Exporting chillies and superfoods from Zambia: Company taps into growing market

Chillies are grown by Amatheon Agri and in partnership with surrounding smallholder farmers.

Germany-based agribusiness company Amatheon Agri is ramping up its production of spices and superfoods in Africa as global demand for these products continues to increase. Amatheon has farms in Uganda and Zambia where it cultivates crops for bulk export and as inputs for its products.

The company’s Zambian unit recently inaugurated new processing factories for spices and superfoods at its farm in the Mumbwa District. At the facility, chilli and superfoods cultivated on Amatheon’s land and by surrounding smallholder farmers will be cleaned, processed and packed for the export market. Amatheon’s chilli processing facility will allow for products to be whole-dried, flaked or milled and exported to off-takers across the world.

Amatheon started out producing staple crops – such as maize, wheat and soya – in sub-Saharan Africa more than a decade ago. Some years later, it noticed the potential for healthy, organic and natural foods and became one of the pioneers of superfood production in Zambia. It began supplying chia seeds and quinoa to European markets in 2019.

As part of its diversification strategy, Amatheon undertook large-scale plantings of various chilli varieties in 2020.

Last year, Amatheon launched the all-natural food brand ZUVA, made from produce grown in Africa and sold to consumers in Germany. ZUVA’s product line-up includes African-grown quinoa and chia as well as three quinoa-based convenient snack bowls with African flavour profiles – chakalaka, chermoula and bobotie – and three teff-based porridge bowls.

“We looked at the markets worldwide and saw that superfoods were receiving a lot of attention, especially gluten-free products like quinoa and chia. These are usually grown in South America but we believed there was no reason why we could not cultivate them in Africa. We did some tests in Uganda, Zambia and Zimbabwe and started with large-scale production in Zambia two years ago. We also installed processing capacity in Zambia to get the products ready for bulk trading and export to Europe, said Amatheon CEO Carl Heinrich Bruhn in an earlier interview with How we made it in Africa.

Amatheon’s target market for its superfood products are people living a “lifestyle of health and sustainability”. “This is a growing segment worldwide, particularly in megacities; for example, it is spreading on the west coast of the US in California as well as in Australia,” explained Bruhn.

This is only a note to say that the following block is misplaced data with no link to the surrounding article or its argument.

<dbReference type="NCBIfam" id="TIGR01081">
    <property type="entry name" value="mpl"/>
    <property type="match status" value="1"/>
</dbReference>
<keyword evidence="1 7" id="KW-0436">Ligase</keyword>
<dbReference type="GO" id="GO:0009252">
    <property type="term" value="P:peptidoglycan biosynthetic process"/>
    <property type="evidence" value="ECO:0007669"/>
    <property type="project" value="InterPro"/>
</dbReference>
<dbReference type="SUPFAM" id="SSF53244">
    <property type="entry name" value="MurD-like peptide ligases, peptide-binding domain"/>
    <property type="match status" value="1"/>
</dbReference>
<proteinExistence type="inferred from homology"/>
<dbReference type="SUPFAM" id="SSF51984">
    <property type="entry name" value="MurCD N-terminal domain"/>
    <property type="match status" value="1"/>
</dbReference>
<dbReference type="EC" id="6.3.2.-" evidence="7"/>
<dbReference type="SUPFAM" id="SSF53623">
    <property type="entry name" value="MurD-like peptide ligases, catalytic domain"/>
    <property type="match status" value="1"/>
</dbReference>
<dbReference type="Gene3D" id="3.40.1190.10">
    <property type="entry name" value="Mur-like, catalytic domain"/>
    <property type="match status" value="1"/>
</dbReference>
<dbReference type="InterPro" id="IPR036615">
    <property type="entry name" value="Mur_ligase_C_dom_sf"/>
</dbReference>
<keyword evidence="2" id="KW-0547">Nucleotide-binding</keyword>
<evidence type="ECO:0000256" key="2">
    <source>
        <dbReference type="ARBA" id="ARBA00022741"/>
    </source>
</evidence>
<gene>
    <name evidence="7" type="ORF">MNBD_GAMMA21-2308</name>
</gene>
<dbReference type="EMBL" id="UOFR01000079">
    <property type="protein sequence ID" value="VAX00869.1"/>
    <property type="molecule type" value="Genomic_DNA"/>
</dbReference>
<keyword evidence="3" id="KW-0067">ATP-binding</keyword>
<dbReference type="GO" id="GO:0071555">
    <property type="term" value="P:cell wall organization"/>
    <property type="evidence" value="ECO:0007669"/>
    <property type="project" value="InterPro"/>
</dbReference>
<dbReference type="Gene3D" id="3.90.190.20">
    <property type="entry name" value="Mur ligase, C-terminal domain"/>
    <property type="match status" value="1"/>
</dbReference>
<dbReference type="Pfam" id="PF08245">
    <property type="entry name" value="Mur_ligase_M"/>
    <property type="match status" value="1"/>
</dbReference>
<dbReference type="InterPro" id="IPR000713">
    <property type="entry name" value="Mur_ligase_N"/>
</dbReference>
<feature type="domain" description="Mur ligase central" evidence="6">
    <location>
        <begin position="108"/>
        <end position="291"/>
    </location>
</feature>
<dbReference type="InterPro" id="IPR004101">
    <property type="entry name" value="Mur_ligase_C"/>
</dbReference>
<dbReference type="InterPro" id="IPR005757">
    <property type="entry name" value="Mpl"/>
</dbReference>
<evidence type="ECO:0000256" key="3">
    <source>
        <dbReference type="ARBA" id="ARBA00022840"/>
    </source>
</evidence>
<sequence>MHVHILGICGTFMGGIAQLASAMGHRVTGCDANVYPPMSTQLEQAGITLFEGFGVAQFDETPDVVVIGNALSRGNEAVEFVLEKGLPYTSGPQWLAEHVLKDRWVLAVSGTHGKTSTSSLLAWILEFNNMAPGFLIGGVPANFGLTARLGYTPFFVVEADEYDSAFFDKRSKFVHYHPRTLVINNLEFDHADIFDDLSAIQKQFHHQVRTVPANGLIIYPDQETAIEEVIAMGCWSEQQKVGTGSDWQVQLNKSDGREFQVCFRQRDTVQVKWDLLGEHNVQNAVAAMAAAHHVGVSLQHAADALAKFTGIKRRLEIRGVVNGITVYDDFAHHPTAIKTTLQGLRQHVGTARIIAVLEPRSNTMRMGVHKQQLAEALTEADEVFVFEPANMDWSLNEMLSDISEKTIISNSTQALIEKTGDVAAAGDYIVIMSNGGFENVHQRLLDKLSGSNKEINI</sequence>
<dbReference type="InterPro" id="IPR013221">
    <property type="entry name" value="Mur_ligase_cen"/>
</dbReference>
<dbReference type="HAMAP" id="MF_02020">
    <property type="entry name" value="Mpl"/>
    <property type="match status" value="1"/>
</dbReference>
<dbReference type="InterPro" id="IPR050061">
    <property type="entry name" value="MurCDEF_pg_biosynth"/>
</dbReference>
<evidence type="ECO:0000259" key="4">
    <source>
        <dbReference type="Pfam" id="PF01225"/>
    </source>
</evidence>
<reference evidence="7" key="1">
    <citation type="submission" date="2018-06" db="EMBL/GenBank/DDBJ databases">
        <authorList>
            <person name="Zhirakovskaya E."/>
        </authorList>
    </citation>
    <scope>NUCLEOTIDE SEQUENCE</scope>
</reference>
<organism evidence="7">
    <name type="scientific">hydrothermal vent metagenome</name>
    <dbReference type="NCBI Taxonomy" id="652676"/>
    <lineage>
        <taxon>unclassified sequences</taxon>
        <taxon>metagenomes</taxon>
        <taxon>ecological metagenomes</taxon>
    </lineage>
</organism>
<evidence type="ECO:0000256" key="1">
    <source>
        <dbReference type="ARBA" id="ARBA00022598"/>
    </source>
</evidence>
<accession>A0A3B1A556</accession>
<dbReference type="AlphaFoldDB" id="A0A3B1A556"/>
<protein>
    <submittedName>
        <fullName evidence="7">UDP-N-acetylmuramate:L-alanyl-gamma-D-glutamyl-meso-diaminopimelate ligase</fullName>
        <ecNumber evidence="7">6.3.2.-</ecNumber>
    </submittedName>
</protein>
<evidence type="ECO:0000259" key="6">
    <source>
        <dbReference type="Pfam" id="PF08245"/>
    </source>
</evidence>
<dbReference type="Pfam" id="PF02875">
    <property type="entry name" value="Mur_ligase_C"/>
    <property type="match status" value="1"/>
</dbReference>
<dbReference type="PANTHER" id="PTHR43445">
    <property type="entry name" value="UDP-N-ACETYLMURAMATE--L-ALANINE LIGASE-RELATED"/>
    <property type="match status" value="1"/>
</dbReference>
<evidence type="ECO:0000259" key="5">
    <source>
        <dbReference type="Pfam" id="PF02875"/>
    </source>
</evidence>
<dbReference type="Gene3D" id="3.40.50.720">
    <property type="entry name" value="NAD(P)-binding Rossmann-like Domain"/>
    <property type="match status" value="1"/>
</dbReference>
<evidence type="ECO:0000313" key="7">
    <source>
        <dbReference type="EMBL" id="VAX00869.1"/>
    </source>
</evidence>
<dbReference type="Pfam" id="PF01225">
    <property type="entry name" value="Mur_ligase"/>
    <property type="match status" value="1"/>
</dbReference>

Victoria Cavanagh, director of international sales and marketing, says Africa is home to several crops that can benefit from the health and wellness trend: “Baobab and moringa are probably the most known superfoods from Africa that have been receiving some attention. Teff and fonio also seem to be growing in recognition and, lately, I have seen hibiscus gain a lot of visibility.”

Working with smallholder farmers

Amatheon has both its own land and works with smallholder farmers. According to Bruhn, this strategy has been an meaningful factor in the company’s traction to date. “One important contributor to our success is having our commercial farm in the middle of the outgrower farming community as a centre point or anchor. That is where we, ourselves, test and learn. We get the expertise to improve our operations and we transfer it to the outgrower programme.”

Originally, Amatheon’s smallholder farmer partners cultivated staple crops such as maize and soya. Once the company completed trials for quinoa and chia on its commercial farms, it introduced these crops to the smallholder farmers.

“In the beginning, we used 1,000 hectares of our commercial farm for quinoa production, with about 300 to 400 hectares under irrigation. At that time, 100% of our quinoa came from commercial farming. Today, we have about 4,000 outgrower smallholder farmers producing quinoa and the split has moved to about 30% commercial and 70% in favour of the outgrower programme. This creates market access for these farmers for high-value export-focused products,” Bruhn added.